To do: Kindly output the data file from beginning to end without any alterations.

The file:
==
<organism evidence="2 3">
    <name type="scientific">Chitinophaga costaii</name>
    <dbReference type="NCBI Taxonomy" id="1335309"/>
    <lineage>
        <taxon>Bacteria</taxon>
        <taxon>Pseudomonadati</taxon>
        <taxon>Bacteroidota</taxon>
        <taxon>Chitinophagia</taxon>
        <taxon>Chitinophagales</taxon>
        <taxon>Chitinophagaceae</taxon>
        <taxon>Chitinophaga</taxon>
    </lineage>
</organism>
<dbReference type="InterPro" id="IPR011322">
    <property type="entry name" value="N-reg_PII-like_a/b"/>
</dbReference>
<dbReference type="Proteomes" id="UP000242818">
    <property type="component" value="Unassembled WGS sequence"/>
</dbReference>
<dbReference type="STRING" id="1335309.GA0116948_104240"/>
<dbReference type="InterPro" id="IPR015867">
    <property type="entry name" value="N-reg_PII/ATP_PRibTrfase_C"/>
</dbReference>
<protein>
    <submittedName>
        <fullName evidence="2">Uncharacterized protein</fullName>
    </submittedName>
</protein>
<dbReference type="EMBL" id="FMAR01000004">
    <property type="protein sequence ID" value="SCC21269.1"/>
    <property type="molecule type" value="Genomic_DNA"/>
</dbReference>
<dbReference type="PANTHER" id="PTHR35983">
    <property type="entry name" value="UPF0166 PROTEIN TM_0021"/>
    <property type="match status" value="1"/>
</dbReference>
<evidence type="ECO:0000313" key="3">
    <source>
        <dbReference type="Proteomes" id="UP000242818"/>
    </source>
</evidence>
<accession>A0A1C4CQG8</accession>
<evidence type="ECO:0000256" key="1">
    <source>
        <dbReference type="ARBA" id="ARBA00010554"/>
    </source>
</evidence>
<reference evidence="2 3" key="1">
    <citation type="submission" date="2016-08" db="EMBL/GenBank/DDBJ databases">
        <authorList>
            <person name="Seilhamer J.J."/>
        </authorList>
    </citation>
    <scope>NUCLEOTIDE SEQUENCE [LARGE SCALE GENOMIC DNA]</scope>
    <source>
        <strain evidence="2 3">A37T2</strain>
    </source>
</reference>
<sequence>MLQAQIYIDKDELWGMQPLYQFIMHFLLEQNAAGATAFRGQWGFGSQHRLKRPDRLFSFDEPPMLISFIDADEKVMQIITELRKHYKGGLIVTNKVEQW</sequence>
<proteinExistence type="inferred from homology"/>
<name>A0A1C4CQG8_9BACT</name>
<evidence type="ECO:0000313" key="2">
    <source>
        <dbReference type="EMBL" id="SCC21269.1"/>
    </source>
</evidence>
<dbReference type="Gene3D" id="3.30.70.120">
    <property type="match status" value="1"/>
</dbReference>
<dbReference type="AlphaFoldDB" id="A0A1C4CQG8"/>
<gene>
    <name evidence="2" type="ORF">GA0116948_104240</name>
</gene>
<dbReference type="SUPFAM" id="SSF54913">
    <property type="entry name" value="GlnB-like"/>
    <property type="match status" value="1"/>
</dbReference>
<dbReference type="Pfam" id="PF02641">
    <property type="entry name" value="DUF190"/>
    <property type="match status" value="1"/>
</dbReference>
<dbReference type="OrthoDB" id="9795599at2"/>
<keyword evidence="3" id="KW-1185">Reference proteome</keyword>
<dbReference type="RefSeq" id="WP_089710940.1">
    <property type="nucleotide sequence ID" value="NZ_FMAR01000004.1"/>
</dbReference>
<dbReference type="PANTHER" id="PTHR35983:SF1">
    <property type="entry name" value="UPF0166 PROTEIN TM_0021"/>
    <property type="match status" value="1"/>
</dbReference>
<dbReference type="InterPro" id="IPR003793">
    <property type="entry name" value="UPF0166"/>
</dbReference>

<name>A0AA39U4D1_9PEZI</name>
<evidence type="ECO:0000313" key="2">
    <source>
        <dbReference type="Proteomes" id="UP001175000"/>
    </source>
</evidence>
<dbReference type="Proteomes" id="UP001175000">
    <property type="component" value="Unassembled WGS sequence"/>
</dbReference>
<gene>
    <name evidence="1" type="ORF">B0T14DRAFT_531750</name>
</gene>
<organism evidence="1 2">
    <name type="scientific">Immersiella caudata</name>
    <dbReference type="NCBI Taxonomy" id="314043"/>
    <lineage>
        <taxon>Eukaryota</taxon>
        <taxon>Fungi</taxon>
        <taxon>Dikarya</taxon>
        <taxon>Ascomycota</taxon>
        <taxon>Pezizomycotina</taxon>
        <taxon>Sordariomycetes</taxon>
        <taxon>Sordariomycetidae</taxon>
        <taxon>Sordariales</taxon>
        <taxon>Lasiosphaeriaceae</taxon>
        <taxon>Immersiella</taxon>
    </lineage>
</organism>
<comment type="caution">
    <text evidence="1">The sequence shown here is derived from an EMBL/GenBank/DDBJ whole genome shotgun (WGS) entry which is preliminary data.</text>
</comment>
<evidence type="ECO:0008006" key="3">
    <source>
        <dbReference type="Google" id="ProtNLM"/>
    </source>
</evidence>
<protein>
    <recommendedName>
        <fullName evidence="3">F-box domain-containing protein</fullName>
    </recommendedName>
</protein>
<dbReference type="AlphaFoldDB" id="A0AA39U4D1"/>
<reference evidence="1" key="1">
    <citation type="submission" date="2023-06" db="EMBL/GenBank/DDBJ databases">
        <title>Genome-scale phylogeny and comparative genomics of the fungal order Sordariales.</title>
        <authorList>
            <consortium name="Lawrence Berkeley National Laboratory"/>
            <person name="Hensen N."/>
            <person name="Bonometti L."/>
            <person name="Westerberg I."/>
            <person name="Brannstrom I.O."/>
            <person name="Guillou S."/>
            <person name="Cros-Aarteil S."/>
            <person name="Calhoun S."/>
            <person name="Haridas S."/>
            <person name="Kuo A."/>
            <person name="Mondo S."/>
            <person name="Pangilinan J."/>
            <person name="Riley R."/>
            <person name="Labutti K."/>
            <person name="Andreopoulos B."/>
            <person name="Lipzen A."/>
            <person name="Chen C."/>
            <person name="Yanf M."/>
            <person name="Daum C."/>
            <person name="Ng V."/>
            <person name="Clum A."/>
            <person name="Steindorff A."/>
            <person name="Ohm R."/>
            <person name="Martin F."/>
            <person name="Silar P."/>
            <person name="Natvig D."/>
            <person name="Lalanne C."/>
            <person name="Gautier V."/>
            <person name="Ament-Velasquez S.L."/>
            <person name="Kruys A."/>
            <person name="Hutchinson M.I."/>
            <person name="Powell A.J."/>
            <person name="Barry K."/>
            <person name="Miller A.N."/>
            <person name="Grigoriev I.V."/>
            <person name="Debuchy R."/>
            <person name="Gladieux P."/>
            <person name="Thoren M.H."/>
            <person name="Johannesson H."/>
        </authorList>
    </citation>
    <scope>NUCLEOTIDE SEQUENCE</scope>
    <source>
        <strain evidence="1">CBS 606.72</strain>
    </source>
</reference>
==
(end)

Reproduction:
<organism evidence="2 3">
    <name type="scientific">Chitinophaga costaii</name>
    <dbReference type="NCBI Taxonomy" id="1335309"/>
    <lineage>
        <taxon>Bacteria</taxon>
        <taxon>Pseudomonadati</taxon>
        <taxon>Bacteroidota</taxon>
        <taxon>Chitinophagia</taxon>
        <taxon>Chitinophagales</taxon>
        <taxon>Chitinophagaceae</taxon>
        <taxon>Chitinophaga</taxon>
    </lineage>
</organism>
<dbReference type="InterPro" id="IPR011322">
    <property type="entry name" value="N-reg_PII-like_a/b"/>
</dbReference>
<dbReference type="Proteomes" id="UP000242818">
    <property type="component" value="Unassembled WGS sequence"/>
</dbReference>
<dbReference type="STRING" id="1335309.GA0116948_104240"/>
<dbReference type="InterPro" id="IPR015867">
    <property type="entry name" value="N-reg_PII/ATP_PRibTrfase_C"/>
</dbReference>
<protein>
    <submittedName>
        <fullName evidence="2">Uncharacterized protein</fullName>
    </submittedName>
</protein>
<dbReference type="EMBL" id="FMAR01000004">
    <property type="protein sequence ID" value="SCC21269.1"/>
    <property type="molecule type" value="Genomic_DNA"/>
</dbReference>
<dbReference type="PANTHER" id="PTHR35983">
    <property type="entry name" value="UPF0166 PROTEIN TM_0021"/>
    <property type="match status" value="1"/>
</dbReference>
<evidence type="ECO:0000313" key="3">
    <source>
        <dbReference type="Proteomes" id="UP000242818"/>
    </source>
</evidence>
<accession>A0A1C4CQG8</accession>
<evidence type="ECO:0000256" key="1">
    <source>
        <dbReference type="ARBA" id="ARBA00010554"/>
    </source>
</evidence>
<reference evidence="2 3" key="1">
    <citation type="submission" date="2016-08" db="EMBL/GenBank/DDBJ databases">
        <authorList>
            <person name="Seilhamer J.J."/>
        </authorList>
    </citation>
    <scope>NUCLEOTIDE SEQUENCE [LARGE SCALE GENOMIC DNA]</scope>
    <source>
        <strain evidence="2 3">A37T2</strain>
    </source>
</reference>
<sequence>MLQAQIYIDKDELWGMQPLYQFIMHFLLEQNAAGATAFRGQWGFGSQHRLKRPDRLFSFDEPPMLISFIDADEKVMQIITELRKHYKGGLIVTNKVEQW</sequence>
<proteinExistence type="inferred from homology"/>
<name>A0A1C4CQG8_9BACT</name>
<evidence type="ECO:0000313" key="2">
    <source>
        <dbReference type="EMBL" id="SCC21269.1"/>
    </source>
</evidence>
<dbReference type="Gene3D" id="3.30.70.120">
    <property type="match status" value="1"/>
</dbReference>
<dbReference type="AlphaFoldDB" id="A0A1C4CQG8"/>
<gene>
    <name evidence="2" type="ORF">GA0116948_104240</name>
</gene>
<dbReference type="SUPFAM" id="SSF54913">
    <property type="entry name" value="GlnB-like"/>
    <property type="match status" value="1"/>
</dbReference>
<dbReference type="Pfam" id="PF02641">
    <property type="entry name" value="DUF190"/>
    <property type="match status" value="1"/>
</dbReference>
<dbReference type="OrthoDB" id="9795599at2"/>
<keyword evidence="3" id="KW-1185">Reference proteome</keyword>
<dbReference type="RefSeq" id="WP_089710940.1">
    <property type="nucleotide sequence ID" value="NZ_FMAR01000004.1"/>
</dbReference>
<dbReference type="PANTHER" id="PTHR35983:SF1">
    <property type="entry name" value="UPF0166 PROTEIN TM_0021"/>
    <property type="match status" value="1"/>
</dbReference>
<dbReference type="InterPro" id="IPR003793">
    <property type="entry name" value="UPF0166"/>
</dbReference>

<name>A0AA39U4D1_9PEZI</name>
<evidence type="ECO:0000313" key="2">
    <source>
        <dbReference type="Proteomes" id="UP001175000"/>
    </source>
</evidence>
<dbReference type="Proteomes" id="UP001175000">
    <property type="component" value="Unassembled WGS sequence"/>
</dbReference>
<gene>
    <name evidence="1" type="ORF">B0T14DRAFT_531750</name>
</gene>
<organism evidence="1 2">
    <name type="scientific">Immersiella caudata</name>
    <dbReference type="NCBI Taxonomy" id="314043"/>
    <lineage>
        <taxon>Eukaryota</taxon>
        <taxon>Fungi</taxon>
        <taxon>Dikarya</taxon>
        <taxon>Ascomycota</taxon>
        <taxon>Pezizomycotina</taxon>
        <taxon>Sordariomycetes</taxon>
        <taxon>Sordariomycetidae</taxon>
        <taxon>Sordariales</taxon>
        <taxon>Lasiosphaeriaceae</taxon>
        <taxon>Immersiella</taxon>
    </lineage>
</organism>
<comment type="caution">
    <text evidence="1">The sequence shown here is derived from an EMBL/GenBank/DDBJ whole genome shotgun (WGS) entry which is preliminary data.</text>
</comment>
<evidence type="ECO:0008006" key="3">
    <source>
        <dbReference type="Google" id="ProtNLM"/>
    </source>
</evidence>
<protein>
    <recommendedName>
        <fullName evidence="3">F-box domain-containing protein</fullName>
    </recommendedName>
</protein>
<dbReference type="AlphaFoldDB" id="A0AA39U4D1"/>
<reference evidence="1" key="1">
    <citation type="submission" date="2023-06" db="EMBL/GenBank/DDBJ databases">
        <title>Genome-scale phylogeny and comparative genomics of the fungal order Sordariales.</title>
        <authorList>
            <consortium name="Lawrence Berkeley National Laboratory"/>
            <person name="Hensen N."/>
            <person name="Bonometti L."/>
            <person name="Westerberg I."/>
            <person name="Brannstrom I.O."/>
            <person name="Guillou S."/>
            <person name="Cros-Aarteil S."/>
            <person name="Calhoun S."/>
            <person name="Haridas S."/>
            <person name="Kuo A."/>
            <person name="Mondo S."/>
            <person name="Pangilinan J."/>
            <person name="Riley R."/>
            <person name="Labutti K."/>
            <person name="Andreopoulos B."/>
            <person name="Lipzen A."/>
            <person name="Chen C."/>
            <person name="Yanf M."/>
            <person name="Daum C."/>
            <person name="Ng V."/>
            <person name="Clum A."/>
            <person name="Steindorff A."/>
            <person name="Ohm R."/>
            <person name="Martin F."/>
            <person name="Silar P."/>
            <person name="Natvig D."/>
            <person name="Lalanne C."/>
            <person name="Gautier V."/>
            <person name="Ament-Velasquez S.L."/>
            <person name="Kruys A."/>
            <person name="Hutchinson M.I."/>
            <person name="Powell A.J."/>
            <person name="Barry K."/>
            <person name="Miller A.N."/>
            <person name="Grigoriev I.V."/>
            <person name="Debuchy R."/>
            <person name="Gladieux P."/>
            <person name="Thoren M.H."/>
            <person name="Johannesson H."/>
        </authorList>
    </citation>
    <scope>NUCLEOTIDE SEQUENCE</scope>
    <source>
        <strain evidence="1">CBS 606.72</strain>
    </source>
</reference>